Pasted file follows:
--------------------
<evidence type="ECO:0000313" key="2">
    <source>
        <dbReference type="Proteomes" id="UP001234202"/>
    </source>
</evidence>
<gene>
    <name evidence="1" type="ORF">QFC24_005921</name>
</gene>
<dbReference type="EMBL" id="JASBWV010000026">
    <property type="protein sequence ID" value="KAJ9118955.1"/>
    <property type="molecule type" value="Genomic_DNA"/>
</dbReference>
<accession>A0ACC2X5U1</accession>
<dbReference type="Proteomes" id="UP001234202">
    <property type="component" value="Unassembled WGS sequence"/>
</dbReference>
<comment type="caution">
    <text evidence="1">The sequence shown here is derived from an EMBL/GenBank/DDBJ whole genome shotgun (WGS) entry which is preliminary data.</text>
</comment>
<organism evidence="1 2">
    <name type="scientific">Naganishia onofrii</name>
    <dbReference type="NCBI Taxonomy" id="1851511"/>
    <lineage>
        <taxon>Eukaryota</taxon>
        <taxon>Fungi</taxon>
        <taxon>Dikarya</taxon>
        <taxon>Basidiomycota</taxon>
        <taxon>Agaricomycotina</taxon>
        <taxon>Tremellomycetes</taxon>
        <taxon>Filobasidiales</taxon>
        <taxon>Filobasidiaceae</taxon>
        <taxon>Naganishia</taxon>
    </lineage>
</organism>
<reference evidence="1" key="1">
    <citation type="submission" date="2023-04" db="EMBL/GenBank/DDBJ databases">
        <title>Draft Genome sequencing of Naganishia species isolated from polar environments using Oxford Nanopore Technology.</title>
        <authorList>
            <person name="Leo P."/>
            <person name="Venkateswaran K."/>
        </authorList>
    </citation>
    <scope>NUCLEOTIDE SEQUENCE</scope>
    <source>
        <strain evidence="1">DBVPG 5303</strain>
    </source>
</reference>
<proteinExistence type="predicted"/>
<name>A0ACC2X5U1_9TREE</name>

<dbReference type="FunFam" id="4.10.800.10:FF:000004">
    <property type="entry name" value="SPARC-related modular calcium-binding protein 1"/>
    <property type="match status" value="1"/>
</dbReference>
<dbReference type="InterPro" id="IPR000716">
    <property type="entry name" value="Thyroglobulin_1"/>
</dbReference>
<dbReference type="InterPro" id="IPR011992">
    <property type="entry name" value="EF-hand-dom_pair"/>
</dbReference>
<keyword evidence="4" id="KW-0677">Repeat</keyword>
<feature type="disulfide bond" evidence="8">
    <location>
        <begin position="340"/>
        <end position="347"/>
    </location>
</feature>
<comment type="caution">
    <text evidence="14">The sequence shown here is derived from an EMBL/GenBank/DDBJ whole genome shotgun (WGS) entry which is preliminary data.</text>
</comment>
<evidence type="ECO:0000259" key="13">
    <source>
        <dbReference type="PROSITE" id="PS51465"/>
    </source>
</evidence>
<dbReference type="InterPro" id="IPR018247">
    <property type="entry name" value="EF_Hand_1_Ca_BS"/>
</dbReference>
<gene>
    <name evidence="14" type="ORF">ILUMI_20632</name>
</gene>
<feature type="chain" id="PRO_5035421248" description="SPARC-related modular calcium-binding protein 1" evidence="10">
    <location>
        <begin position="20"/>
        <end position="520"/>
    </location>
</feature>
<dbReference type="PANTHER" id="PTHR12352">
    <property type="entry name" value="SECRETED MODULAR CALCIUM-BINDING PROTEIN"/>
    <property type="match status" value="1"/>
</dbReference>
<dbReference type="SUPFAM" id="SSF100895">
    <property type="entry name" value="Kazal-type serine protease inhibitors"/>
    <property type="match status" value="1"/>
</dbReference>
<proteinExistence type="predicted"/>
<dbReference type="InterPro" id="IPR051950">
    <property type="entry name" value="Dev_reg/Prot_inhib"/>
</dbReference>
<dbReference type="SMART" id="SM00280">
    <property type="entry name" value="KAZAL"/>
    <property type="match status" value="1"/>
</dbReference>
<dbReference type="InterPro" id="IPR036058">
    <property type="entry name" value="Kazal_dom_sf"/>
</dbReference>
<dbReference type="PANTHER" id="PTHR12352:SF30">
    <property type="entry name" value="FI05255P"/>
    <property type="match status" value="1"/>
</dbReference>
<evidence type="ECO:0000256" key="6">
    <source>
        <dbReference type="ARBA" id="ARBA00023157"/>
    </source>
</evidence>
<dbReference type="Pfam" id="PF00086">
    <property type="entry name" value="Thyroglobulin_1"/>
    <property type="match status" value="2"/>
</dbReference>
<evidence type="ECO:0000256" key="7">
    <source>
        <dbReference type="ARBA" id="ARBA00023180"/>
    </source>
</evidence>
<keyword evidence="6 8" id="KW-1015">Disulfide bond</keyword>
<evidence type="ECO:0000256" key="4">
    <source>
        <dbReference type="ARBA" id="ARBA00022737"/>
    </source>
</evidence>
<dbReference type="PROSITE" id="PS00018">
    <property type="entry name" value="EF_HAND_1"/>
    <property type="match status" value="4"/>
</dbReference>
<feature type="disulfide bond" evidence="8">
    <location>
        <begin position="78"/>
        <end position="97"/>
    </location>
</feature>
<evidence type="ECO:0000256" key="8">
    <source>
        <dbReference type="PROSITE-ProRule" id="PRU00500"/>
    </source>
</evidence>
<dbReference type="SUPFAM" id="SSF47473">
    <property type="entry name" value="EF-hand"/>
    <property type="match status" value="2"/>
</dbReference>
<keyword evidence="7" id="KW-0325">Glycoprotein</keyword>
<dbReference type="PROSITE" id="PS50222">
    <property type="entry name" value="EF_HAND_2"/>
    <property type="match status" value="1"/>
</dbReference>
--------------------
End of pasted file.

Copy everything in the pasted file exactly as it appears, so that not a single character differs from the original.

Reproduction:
<evidence type="ECO:0000313" key="2">
    <source>
        <dbReference type="Proteomes" id="UP001234202"/>
    </source>
</evidence>
<gene>
    <name evidence="1" type="ORF">QFC24_005921</name>
</gene>
<dbReference type="EMBL" id="JASBWV010000026">
    <property type="protein sequence ID" value="KAJ9118955.1"/>
    <property type="molecule type" value="Genomic_DNA"/>
</dbReference>
<accession>A0ACC2X5U1</accession>
<dbReference type="Proteomes" id="UP001234202">
    <property type="component" value="Unassembled WGS sequence"/>
</dbReference>
<comment type="caution">
    <text evidence="1">The sequence shown here is derived from an EMBL/GenBank/DDBJ whole genome shotgun (WGS) entry which is preliminary data.</text>
</comment>
<organism evidence="1 2">
    <name type="scientific">Naganishia onofrii</name>
    <dbReference type="NCBI Taxonomy" id="1851511"/>
    <lineage>
        <taxon>Eukaryota</taxon>
        <taxon>Fungi</taxon>
        <taxon>Dikarya</taxon>
        <taxon>Basidiomycota</taxon>
        <taxon>Agaricomycotina</taxon>
        <taxon>Tremellomycetes</taxon>
        <taxon>Filobasidiales</taxon>
        <taxon>Filobasidiaceae</taxon>
        <taxon>Naganishia</taxon>
    </lineage>
</organism>
<reference evidence="1" key="1">
    <citation type="submission" date="2023-04" db="EMBL/GenBank/DDBJ databases">
        <title>Draft Genome sequencing of Naganishia species isolated from polar environments using Oxford Nanopore Technology.</title>
        <authorList>
            <person name="Leo P."/>
            <person name="Venkateswaran K."/>
        </authorList>
    </citation>
    <scope>NUCLEOTIDE SEQUENCE</scope>
    <source>
        <strain evidence="1">DBVPG 5303</strain>
    </source>
</reference>
<proteinExistence type="predicted"/>
<name>A0ACC2X5U1_9TREE</name>

<dbReference type="FunFam" id="4.10.800.10:FF:000004">
    <property type="entry name" value="SPARC-related modular calcium-binding protein 1"/>
    <property type="match status" value="1"/>
</dbReference>
<dbReference type="InterPro" id="IPR000716">
    <property type="entry name" value="Thyroglobulin_1"/>
</dbReference>
<dbReference type="InterPro" id="IPR011992">
    <property type="entry name" value="EF-hand-dom_pair"/>
</dbReference>
<keyword evidence="4" id="KW-0677">Repeat</keyword>
<feature type="disulfide bond" evidence="8">
    <location>
        <begin position="340"/>
        <end position="347"/>
    </location>
</feature>
<comment type="caution">
    <text evidence="14">The sequence shown here is derived from an EMBL/GenBank/DDBJ whole genome shotgun (WGS) entry which is preliminary data.</text>
</comment>
<evidence type="ECO:0000259" key="13">
    <source>
        <dbReference type="PROSITE" id="PS51465"/>
    </source>
</evidence>
<dbReference type="InterPro" id="IPR018247">
    <property type="entry name" value="EF_Hand_1_Ca_BS"/>
</dbReference>
<gene>
    <name evidence="14" type="ORF">ILUMI_20632</name>
</gene>
<feature type="chain" id="PRO_5035421248" description="SPARC-related modular calcium-binding protein 1" evidence="10">
    <location>
        <begin position="20"/>
        <end position="520"/>
    </location>
</feature>
<dbReference type="PANTHER" id="PTHR12352">
    <property type="entry name" value="SECRETED MODULAR CALCIUM-BINDING PROTEIN"/>
    <property type="match status" value="1"/>
</dbReference>
<dbReference type="SUPFAM" id="SSF100895">
    <property type="entry name" value="Kazal-type serine protease inhibitors"/>
    <property type="match status" value="1"/>
</dbReference>
<proteinExistence type="predicted"/>
<dbReference type="InterPro" id="IPR051950">
    <property type="entry name" value="Dev_reg/Prot_inhib"/>
</dbReference>
<dbReference type="SMART" id="SM00280">
    <property type="entry name" value="KAZAL"/>
    <property type="match status" value="1"/>
</dbReference>
<dbReference type="InterPro" id="IPR036058">
    <property type="entry name" value="Kazal_dom_sf"/>
</dbReference>
<dbReference type="PANTHER" id="PTHR12352:SF30">
    <property type="entry name" value="FI05255P"/>
    <property type="match status" value="1"/>
</dbReference>
<evidence type="ECO:0000256" key="6">
    <source>
        <dbReference type="ARBA" id="ARBA00023157"/>
    </source>
</evidence>
<dbReference type="Pfam" id="PF00086">
    <property type="entry name" value="Thyroglobulin_1"/>
    <property type="match status" value="2"/>
</dbReference>
<evidence type="ECO:0000256" key="7">
    <source>
        <dbReference type="ARBA" id="ARBA00023180"/>
    </source>
</evidence>
<keyword evidence="6 8" id="KW-1015">Disulfide bond</keyword>
<evidence type="ECO:0000256" key="4">
    <source>
        <dbReference type="ARBA" id="ARBA00022737"/>
    </source>
</evidence>
<dbReference type="PROSITE" id="PS00018">
    <property type="entry name" value="EF_HAND_1"/>
    <property type="match status" value="4"/>
</dbReference>
<feature type="disulfide bond" evidence="8">
    <location>
        <begin position="78"/>
        <end position="97"/>
    </location>
</feature>
<evidence type="ECO:0000256" key="8">
    <source>
        <dbReference type="PROSITE-ProRule" id="PRU00500"/>
    </source>
</evidence>
<dbReference type="SUPFAM" id="SSF47473">
    <property type="entry name" value="EF-hand"/>
    <property type="match status" value="2"/>
</dbReference>
<keyword evidence="7" id="KW-0325">Glycoprotein</keyword>
<dbReference type="PROSITE" id="PS50222">
    <property type="entry name" value="EF_HAND_2"/>
    <property type="match status" value="1"/>
</dbReference>